Montreal

Community rallies to support family of NDG man fatally shot by police

Tricia Lee Polcsak, a family friend of Gibb's common-law wife, described Gibbs as a caring father of four children, the youngest of whom is eight months old.

A friend of 23-year-old Nicholas Gibbs described him as a caring father of four

Tricia Lee Polcsak created a crowdfunding page to help raise money for the family of Nicholas Gibbs. (CBC)

Friends of a 23-year-old man who was shot and killed during an encounter with police in the Côte-des-Neiges–Notre-Dame-de-Grâce borough last week are raising funds to pay for his funeral.

Nicholas Gibbs was shot on Aug. 21 after police were called to the scene of a fight between two men.

Police tried to subdue Gibbs with a stun gun, but when that didn't work, at least one shot was fired. He was declared dead in hospital.

Tricia Lee Polcsak, a family friend of Gibb's common-law wife, described Gibbs as a caring father of four children, the youngest of whom is eight months old.

Polcsak said he was "quiet, shy, a little bit reserved," but also "polite and respectful."

Gibbs was shot and killed during a police encounter in NDG on Aug. 21. (Facebook)

She created a crowdfunding page to help the family pay for funeral expenses.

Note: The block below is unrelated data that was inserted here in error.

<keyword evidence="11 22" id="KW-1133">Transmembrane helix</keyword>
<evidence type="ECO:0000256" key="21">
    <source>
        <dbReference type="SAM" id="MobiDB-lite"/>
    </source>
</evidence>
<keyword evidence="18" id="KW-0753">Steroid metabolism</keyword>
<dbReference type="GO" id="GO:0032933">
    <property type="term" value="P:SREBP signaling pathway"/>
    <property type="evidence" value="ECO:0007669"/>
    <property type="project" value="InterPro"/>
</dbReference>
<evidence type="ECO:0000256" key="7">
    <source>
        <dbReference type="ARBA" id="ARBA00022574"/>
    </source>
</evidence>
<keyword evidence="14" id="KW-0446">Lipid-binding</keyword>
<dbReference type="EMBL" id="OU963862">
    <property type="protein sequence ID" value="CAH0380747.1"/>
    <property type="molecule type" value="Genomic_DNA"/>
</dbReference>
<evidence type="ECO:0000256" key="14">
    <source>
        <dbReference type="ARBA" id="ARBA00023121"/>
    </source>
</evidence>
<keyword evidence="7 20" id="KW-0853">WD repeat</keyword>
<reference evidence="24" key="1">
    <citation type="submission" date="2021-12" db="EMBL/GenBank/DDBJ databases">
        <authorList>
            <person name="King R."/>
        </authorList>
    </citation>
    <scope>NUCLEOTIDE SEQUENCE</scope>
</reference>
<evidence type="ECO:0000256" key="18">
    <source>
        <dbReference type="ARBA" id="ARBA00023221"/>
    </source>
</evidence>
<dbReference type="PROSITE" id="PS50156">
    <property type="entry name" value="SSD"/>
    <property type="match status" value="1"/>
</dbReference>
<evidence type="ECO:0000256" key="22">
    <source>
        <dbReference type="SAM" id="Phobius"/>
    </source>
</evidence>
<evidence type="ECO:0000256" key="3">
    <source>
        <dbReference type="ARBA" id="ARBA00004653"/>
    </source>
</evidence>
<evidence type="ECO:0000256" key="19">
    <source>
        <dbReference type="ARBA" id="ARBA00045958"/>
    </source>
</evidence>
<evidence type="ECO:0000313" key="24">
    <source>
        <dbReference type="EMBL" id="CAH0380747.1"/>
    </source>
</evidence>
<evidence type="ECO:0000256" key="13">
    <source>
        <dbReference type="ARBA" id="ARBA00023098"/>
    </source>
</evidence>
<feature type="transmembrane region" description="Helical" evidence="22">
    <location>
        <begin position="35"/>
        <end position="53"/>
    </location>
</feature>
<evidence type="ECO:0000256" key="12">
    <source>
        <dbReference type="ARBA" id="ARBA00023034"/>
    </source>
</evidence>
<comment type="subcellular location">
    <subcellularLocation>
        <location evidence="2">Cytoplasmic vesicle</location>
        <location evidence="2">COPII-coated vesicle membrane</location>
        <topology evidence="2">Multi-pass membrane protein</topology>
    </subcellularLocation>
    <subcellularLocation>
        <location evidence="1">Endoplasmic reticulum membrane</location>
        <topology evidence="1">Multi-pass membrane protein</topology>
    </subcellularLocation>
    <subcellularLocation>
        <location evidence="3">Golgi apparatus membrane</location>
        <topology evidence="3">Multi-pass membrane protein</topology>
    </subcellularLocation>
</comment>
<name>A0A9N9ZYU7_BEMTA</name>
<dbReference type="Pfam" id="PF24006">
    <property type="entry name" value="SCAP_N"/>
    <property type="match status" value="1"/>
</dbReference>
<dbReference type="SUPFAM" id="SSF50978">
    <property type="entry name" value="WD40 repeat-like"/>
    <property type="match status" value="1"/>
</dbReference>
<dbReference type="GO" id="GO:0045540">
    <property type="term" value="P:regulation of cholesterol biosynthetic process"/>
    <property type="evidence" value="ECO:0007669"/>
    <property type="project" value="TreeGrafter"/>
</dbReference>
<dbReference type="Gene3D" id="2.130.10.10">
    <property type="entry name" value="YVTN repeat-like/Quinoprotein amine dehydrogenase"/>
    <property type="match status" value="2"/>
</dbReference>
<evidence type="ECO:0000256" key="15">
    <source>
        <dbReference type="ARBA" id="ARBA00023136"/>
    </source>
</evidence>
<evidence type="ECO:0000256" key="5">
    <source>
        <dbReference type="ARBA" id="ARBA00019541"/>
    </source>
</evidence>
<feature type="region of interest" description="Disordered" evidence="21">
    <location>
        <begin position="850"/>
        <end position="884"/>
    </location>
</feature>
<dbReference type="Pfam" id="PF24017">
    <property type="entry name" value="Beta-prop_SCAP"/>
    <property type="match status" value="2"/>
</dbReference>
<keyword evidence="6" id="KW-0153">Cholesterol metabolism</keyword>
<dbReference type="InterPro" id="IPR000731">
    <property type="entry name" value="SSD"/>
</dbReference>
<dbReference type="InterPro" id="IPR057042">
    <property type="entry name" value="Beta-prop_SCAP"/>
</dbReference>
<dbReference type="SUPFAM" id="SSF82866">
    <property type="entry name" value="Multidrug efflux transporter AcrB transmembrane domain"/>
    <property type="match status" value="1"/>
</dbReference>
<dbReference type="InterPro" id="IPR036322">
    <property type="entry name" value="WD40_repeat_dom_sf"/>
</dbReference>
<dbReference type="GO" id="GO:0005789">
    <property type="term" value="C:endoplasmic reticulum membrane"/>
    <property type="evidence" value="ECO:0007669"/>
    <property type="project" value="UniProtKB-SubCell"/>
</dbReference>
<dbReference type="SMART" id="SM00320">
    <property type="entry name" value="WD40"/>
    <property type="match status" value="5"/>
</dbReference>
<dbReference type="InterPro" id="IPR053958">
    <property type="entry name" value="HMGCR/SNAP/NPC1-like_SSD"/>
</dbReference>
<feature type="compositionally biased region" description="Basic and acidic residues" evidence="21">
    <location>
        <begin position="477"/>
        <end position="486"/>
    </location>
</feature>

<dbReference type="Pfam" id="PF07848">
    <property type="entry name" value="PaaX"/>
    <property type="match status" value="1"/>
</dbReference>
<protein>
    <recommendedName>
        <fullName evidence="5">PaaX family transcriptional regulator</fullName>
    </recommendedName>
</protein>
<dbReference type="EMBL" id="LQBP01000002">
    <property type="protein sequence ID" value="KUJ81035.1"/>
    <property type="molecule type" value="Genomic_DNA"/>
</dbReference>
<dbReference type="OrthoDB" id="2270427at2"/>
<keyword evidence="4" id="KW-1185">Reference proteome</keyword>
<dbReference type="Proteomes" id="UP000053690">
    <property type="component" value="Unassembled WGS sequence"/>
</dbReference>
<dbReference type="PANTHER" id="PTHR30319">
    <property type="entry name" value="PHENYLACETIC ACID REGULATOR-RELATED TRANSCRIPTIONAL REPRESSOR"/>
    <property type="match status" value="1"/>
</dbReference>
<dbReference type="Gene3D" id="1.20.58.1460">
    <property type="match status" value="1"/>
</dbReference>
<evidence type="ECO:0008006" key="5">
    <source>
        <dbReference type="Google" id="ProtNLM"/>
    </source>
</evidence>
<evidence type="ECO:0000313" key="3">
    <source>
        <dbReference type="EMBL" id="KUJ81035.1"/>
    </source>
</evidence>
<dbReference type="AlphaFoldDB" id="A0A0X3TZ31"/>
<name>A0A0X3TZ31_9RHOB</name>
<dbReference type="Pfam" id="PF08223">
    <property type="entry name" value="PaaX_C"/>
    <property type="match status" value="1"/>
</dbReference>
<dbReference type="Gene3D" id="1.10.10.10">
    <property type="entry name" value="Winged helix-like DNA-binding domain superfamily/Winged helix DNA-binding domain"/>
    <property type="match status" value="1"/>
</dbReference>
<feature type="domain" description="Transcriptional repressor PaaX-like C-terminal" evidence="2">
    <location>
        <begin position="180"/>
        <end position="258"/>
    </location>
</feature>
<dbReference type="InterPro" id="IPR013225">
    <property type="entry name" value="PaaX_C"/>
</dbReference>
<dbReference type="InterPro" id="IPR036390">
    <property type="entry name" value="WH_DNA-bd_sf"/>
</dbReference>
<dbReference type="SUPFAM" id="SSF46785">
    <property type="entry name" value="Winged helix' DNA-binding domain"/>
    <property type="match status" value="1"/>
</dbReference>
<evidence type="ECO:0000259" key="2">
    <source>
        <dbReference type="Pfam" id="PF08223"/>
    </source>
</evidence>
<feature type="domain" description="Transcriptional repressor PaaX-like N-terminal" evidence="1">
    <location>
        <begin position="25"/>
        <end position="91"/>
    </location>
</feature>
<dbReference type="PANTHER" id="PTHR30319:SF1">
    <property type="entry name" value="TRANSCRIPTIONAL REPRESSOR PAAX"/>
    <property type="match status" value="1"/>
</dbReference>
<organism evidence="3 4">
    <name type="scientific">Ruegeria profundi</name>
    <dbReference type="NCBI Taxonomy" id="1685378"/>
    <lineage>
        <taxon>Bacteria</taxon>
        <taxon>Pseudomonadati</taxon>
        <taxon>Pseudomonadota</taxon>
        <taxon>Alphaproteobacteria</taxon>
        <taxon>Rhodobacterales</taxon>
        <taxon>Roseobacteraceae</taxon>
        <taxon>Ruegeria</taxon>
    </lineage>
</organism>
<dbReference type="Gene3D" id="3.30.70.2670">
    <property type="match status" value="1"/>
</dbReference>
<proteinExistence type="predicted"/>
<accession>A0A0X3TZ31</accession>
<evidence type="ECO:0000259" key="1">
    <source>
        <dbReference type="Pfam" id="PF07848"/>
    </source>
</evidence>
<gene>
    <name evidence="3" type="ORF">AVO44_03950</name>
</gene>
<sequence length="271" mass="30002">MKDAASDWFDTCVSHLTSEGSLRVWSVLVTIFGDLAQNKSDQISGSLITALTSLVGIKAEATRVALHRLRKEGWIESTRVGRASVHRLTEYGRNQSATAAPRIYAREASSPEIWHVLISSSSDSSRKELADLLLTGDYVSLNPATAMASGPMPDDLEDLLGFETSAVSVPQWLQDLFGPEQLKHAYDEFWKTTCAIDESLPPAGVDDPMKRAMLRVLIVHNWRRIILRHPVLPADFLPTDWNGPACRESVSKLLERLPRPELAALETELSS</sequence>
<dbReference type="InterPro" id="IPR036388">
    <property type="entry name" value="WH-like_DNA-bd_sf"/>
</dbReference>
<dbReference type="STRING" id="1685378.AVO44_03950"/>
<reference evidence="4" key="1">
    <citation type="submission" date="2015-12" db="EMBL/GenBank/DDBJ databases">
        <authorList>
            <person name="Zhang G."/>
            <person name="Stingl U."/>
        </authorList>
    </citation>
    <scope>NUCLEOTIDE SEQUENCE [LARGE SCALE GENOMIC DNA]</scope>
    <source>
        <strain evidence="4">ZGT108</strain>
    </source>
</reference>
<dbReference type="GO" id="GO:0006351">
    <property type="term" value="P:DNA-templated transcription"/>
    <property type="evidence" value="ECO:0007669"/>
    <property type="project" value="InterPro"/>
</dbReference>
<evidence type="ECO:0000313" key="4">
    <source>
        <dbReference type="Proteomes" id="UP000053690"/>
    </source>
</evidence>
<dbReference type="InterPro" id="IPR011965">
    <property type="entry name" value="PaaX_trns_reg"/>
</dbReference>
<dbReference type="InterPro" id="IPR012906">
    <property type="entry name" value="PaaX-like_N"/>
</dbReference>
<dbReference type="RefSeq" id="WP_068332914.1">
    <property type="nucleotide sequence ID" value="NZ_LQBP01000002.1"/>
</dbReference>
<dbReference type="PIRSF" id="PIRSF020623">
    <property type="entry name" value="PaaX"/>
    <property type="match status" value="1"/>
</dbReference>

Polcsak said any leftover funds will go to buying school supplies for Gibbs' children.

"I feel horrible for the whole family," she told CBC News.

"The family is really nervous about the funeral.… So I just wanted to help them out."

Marlo Turner Ritchie, the former director of the NDG-based Head & Hands outreach organization, helped put together a vigil for Tuesday night. It was later cancelled.

"I hope that the family is surrounded by love and support from the community, specifically through their fundraising efforts for the funeral," she said.

Sharon Sweeney, an organizer with the NDG Community Council, told CBC News that many people in the community are feeling the same drive to help.

"I think people are feeling pretty hurt that a young man has lost his life," said Sweeney. "A lot of people are feeling pretty helpless."

Sweeney said she hopes their efforts will remind Gibbs' family that people are looking out for them.

"We just want the family to feel like they're cared for, and the community cares about what happened and that somebody lost his life."


With files from CBC's Isaac Olson and Valeria Cori-Manocchio

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